Palm Sunday/Passion Sunday, 20 March 2005
Sermon on Matthew 21:1-11 by Luke Bouman
(->current sermons )
Matthew 21:1 As they approached Jerusalem and came to Bethphage on the Mount of Olives, Jesus sent two disciples, 2 saying to them, "Go to the village ahead of you, and at once you will find a donkey tied there, with her colt by her. Untie them and bring them to me. 3 If anyone says anything to you, tell him that the Lord needs them, and he will send them right away." 4 This took place to fulfill what was spoken through the prophet: 5 "Say to the Daughter of Zion, 'See, your king comes to you, gentle and riding on a donkey, on a colt, the foal of a donkey.'" 6 The disciples went and did as Jesus had instructed them. 7 They brought the donkey and the colt, placed their cloaks on them, and Jesus sat on them. 8 A very large crowd spread their cloaks on the road, while others cut branches from the trees and spread them on the road. 9 The crowds that went ahead of him and those that followed shouted, "Hosanna to the Son of David!" "Blessed is he who comes in the name of the Lord!" "Hosanna in the highest!" 10 When Jesus entered Jerusalem, the whole city was stirred and asked, "Who is this?" 11 The crowds answered, "This is Jesus, the prophet from Nazareth in Galilee."
The Right Words
Churches all over Western Christianity will be celebrating Palm Sunday (or Passion Sunday as it is called now in some places) on this day. (By a quirk of the calendar, Easter and thus Palm Sunday are celebrated over a month later in Easter Orthodox churches this year.) It is a day that I loved as a child, and if truth be known, it is among my favorite festivals even today. I imagine that the pageantry and movement of the liturgy this day, as we move about waving our palm branches, has something to do with this. We invoke the journey that Jesus took into Jerusalem thousands of years ago and we place ourselves with the adoring crowds. As I look at the text for today, and the text that follows, the Passion Gospel of St. Matthew, I wonder if associating ourselves with the adoring crowds is a smart move. Do our words of “Hosanna to the Son of David!” mean the same thing today as they did years ago? Do we even want them to?
I learned years ago that it is possible to say the right thing for the wrong reason. Sometimes this happens as a matter of good fortune, when, for example, when I answered a test question correctly, without knowing why. It also can turn out badly, when I gave another person affirmation, in order to give their self esteem a boost, only to have it backfire, when they discovered that my praise was disingenuous. Certainly as a pastor I have learned not to take the praise of others too seriously early in my tenure in a particular parish. Often the people who praise me the most initially turn into my harshest critics within a year’s time. We have to look no further than the crowds of Jerusalem for this pattern in the extreme. At the start of the week, Jesus hears the praise of the crowd. By Friday they are shouting for his execution.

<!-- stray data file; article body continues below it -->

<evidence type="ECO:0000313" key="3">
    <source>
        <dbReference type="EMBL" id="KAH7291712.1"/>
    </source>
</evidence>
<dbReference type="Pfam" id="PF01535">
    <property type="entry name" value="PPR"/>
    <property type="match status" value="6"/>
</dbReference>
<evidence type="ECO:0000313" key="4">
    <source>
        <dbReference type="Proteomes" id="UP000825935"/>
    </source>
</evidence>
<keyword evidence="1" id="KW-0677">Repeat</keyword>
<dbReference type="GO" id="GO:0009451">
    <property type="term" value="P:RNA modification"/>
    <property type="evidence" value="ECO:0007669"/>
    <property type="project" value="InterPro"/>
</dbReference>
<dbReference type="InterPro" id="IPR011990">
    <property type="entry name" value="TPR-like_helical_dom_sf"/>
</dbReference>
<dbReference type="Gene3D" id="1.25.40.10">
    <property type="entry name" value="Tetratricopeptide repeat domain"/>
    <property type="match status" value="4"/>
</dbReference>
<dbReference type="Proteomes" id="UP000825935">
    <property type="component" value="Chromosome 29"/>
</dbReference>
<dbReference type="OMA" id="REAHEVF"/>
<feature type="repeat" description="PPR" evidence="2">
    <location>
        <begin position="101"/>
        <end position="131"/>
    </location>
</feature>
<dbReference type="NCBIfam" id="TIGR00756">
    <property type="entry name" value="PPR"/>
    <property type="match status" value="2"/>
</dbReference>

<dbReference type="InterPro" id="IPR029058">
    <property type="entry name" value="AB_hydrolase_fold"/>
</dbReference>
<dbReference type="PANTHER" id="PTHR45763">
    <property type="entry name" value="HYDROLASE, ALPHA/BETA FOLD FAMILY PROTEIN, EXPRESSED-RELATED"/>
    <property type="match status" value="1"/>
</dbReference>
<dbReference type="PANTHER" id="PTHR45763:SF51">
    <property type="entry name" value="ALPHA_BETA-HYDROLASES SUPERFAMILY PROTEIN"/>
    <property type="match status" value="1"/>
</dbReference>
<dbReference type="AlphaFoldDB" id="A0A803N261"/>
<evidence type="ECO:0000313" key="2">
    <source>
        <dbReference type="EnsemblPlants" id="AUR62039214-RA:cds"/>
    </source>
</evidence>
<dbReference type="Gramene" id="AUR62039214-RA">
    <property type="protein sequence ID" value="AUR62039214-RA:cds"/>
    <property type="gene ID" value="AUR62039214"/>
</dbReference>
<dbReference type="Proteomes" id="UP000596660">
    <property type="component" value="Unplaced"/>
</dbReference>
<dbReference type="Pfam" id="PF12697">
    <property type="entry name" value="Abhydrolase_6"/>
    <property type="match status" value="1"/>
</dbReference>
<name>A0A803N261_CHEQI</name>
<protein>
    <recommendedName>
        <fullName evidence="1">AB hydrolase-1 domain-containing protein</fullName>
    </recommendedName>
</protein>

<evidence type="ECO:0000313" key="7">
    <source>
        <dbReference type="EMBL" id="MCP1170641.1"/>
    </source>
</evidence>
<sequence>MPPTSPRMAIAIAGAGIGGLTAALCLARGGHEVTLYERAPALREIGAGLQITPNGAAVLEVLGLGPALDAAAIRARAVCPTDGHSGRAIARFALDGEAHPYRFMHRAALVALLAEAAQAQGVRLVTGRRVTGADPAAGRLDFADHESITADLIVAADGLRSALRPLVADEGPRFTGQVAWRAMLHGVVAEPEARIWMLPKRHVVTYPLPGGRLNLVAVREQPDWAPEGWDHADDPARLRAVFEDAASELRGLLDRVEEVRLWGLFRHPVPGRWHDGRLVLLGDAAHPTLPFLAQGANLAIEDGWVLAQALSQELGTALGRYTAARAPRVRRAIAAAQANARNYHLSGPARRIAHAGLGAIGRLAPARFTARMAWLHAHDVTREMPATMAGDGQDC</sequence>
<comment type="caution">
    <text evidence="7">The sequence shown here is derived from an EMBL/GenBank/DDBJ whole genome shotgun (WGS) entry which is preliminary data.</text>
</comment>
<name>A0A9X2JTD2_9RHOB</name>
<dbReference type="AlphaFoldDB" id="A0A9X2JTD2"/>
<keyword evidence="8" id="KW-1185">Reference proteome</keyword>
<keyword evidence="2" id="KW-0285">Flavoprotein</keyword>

It is certainly true, as Tim Rice’s lyrics to the musical “Evita” point out, that “the people belong to no one. They are fickle, can be manipulated.” Whether, as some of the Gospel accounts suggest, the Judean leaders have somehow manipulated the people behind the scenes, or they change their minds on their own we cannot know for sure. What we do know is that such a shift occurs, and it makes me wonder what God is up to that might cause such a thing to happen. Jesus certainly does not go out of his way to play to the crowds and their shouts of hosanna. It is clear that he understands the world differently than they do. They shout the right praises for the one who enters the city that day. But a close look at the expectations of the times lead us to understand that the reason for their acclamations is the very reason the crowd turns on Jesus at the end of the week.
The Wrong Reason
Jesus entry into Jerusalem is set up by Matthew to echo the coronation procession of the kings of Israel. Matthew is so fixated on getting this right, in fact, that he even reads literally the couplet of Hebrew poetry from the Old Testament, giving Jesus two animals to ride, rather than the intended one. Matthew wants the readers to see Jesus as the crowds did. Jesus is the Messiah riding in triumph to take the city of Jerusalem as his own. This is what Kings do in Israel’s lore. It is something that is so ingrained in our minds and in our culture that even fantasy literature like Tolkien’s “Lord of the Rings” has Aragorn enter his future capital city in triumph and then leave to camp outside until the right time has come. It is the pomp and circumstance of empire and of power.